The main reason for the use of company form should not be the opportunity to inject capital into a state-owned company outside the budget spending limits through shares held by the state in listed companies. Nor is it always necessary to establish a new company for a new function. Transferring state funds or activities from on-budget entities to companies weakens Parliament’s control and oversight power.
The National Audit Office audited the establishment of seven central government special assignment companies and the early stages of their operations. The companies at which the audit was targeted included four state-owned companies established for the regional government reform prepared by Prime Minister Sipilä’s Government: Maakuntien tilakeskus Oy, SoteDigi Oy, Vimana Oy, and Hetli Oy. In addition, the audit was targeted at three other state-owned companies. Traffic Management Finland Oy was established when the traffic control and management services of the Finnish Transport Agency were incorporated. Pohjolan Rautatiet Oy was established for the planning of new rail connections. Oppiva Invest Oy was established to support the development of learning environments and teaching tools for vocational education.
The companies were established in 2017–2019, and the state made capital injections of a total of about EUR 490 million into them. The money for this purpose was raised from sales of shares, the budget, and the funds of Senate Properties. The reasons for conducting the audit were both the significance of the topic for central government finances and the fact that exceptionally many new special assignment companies were established during the period. The aim of the audit was to ascertain that it had been appropriate to establish the companies.
Central government special assignment companies should be established only to meet a genuine need. When state-owned companies are established, it is important to consider what social problem or need can be met with the company form. Capital was injected into most of the audited state-owned companies through shares in listed companies. However, the main reason for the use of company form should not be the opportunity to operate outside the spending limits or to inject capital quickly into the company by selling shares held by the state or another state-owned company.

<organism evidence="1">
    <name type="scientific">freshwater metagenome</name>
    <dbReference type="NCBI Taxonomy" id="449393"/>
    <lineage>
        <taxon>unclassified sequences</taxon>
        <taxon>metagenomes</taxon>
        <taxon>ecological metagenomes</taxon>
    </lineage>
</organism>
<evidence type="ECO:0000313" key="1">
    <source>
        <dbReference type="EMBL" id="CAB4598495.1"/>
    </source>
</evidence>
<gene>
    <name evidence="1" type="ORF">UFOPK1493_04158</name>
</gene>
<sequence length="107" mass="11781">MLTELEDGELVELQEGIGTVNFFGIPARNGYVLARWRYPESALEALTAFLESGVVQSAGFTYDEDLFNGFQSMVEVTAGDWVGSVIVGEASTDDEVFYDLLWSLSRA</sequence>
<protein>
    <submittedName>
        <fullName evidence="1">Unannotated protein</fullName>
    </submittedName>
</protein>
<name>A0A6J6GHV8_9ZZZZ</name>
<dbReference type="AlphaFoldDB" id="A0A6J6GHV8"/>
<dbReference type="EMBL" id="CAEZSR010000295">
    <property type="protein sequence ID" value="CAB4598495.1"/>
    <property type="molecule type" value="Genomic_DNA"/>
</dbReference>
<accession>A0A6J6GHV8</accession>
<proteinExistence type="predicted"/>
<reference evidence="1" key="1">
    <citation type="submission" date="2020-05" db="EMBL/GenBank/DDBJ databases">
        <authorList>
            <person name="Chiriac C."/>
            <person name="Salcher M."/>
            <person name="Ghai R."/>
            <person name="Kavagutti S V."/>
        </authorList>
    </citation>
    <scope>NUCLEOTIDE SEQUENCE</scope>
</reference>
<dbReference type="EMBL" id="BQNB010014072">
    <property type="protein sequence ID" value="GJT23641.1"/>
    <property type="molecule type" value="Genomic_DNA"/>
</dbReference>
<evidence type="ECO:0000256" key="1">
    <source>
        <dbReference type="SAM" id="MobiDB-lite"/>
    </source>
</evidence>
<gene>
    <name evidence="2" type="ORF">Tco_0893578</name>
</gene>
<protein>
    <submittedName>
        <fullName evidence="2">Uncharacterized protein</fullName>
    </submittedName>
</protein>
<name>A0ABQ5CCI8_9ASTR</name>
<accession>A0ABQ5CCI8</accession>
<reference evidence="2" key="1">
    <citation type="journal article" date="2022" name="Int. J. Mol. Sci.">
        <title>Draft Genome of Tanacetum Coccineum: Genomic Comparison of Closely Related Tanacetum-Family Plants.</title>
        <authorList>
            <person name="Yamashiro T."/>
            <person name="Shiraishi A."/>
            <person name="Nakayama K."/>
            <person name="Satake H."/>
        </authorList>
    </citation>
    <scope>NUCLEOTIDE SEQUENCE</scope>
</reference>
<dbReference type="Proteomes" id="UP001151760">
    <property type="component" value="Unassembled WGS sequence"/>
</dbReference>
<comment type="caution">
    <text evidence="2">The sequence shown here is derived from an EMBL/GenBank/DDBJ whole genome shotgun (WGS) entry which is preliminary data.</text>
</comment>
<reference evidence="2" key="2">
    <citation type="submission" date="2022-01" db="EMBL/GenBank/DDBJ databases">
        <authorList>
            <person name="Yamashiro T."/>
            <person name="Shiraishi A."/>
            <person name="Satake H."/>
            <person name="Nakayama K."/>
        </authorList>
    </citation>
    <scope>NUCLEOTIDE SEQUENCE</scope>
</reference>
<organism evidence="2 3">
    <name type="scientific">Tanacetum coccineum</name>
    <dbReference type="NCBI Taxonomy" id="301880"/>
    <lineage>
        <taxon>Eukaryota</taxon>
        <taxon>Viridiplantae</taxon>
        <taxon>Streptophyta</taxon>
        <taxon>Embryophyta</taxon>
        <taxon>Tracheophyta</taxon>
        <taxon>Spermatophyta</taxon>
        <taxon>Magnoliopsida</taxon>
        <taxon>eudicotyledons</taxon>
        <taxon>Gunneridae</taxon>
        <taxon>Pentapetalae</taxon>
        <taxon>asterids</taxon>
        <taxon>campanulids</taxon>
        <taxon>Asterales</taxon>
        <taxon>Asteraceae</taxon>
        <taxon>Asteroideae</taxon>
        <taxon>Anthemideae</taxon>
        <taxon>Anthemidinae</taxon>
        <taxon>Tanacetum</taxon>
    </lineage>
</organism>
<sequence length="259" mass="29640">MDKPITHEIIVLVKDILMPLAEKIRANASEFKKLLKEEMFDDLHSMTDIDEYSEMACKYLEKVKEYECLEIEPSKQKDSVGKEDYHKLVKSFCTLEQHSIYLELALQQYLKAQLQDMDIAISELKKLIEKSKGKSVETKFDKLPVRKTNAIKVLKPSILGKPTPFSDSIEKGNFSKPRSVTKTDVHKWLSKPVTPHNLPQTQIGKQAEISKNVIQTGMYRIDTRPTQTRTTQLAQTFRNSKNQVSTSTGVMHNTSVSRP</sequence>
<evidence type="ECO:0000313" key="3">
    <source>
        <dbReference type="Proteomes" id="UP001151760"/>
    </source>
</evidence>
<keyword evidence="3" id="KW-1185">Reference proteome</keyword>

When new state-owned companies are established and when the state’s ownership steering is performed, the government agency responsible for the ownership steering should form a clear picture of how it expects the company to operate and what it expects the company to achieve. The state owner should communicate these issues to the company’s board of directors and management. A new state-owned company need not necessarily be established for a new function. The ministry preparing the matter should analyse and document an alternative solution where, instead of the establishment of a new company, the new function would be assigned to one of the existing state-owned companies or the necessary service would be bought from private companies already operating in the market.
The National Audit Office also recommends that the Ministry of Finance should contribute to the amendment of the central government spending limits rule in such a manner that transfers of shares held by the state are included in spending limits expenditure. The National Audit Office recommends, moreover, that unbiased assessment be made within five years of the social benefits and costs of the operations of Oppiva Invest Oy and Traffic Management Finland Oy.